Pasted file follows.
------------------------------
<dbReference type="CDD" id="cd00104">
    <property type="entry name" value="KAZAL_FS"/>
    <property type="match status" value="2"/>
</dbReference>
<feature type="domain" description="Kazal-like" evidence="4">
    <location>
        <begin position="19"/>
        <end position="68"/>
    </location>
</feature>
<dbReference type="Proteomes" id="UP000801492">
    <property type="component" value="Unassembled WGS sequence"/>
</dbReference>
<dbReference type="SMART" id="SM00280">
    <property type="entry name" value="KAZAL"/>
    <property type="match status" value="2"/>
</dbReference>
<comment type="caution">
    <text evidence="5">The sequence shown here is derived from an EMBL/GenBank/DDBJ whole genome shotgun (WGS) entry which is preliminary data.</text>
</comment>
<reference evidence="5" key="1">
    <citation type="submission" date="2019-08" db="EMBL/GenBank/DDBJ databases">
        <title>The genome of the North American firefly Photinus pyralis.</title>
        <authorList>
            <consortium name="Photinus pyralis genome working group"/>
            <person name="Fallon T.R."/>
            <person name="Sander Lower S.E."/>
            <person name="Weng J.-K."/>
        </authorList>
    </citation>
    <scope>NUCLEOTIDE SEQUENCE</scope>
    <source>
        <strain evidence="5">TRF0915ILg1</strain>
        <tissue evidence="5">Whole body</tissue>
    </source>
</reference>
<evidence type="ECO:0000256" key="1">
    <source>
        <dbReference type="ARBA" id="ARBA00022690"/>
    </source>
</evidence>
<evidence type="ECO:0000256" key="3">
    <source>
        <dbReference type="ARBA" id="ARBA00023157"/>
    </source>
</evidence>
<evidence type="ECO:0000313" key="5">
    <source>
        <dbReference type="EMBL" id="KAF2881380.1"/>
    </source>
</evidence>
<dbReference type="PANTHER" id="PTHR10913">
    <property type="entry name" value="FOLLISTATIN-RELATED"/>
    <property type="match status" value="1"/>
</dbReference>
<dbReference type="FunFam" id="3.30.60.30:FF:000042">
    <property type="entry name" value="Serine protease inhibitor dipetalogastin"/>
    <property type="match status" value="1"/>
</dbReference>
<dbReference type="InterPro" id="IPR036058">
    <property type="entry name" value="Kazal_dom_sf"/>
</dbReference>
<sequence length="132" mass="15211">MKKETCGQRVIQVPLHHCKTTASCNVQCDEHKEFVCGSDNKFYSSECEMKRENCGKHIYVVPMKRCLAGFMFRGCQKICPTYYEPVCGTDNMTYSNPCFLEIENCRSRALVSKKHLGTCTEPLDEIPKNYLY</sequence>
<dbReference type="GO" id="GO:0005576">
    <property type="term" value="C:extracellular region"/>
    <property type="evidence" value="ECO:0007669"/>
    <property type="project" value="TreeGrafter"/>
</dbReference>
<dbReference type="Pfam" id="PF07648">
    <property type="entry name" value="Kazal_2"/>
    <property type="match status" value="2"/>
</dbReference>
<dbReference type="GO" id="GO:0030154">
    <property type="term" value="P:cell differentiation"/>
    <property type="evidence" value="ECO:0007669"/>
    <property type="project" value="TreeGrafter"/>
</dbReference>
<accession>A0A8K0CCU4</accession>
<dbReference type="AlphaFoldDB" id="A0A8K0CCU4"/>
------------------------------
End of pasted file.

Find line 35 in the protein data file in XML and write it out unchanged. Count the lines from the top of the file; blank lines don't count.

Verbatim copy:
    </source>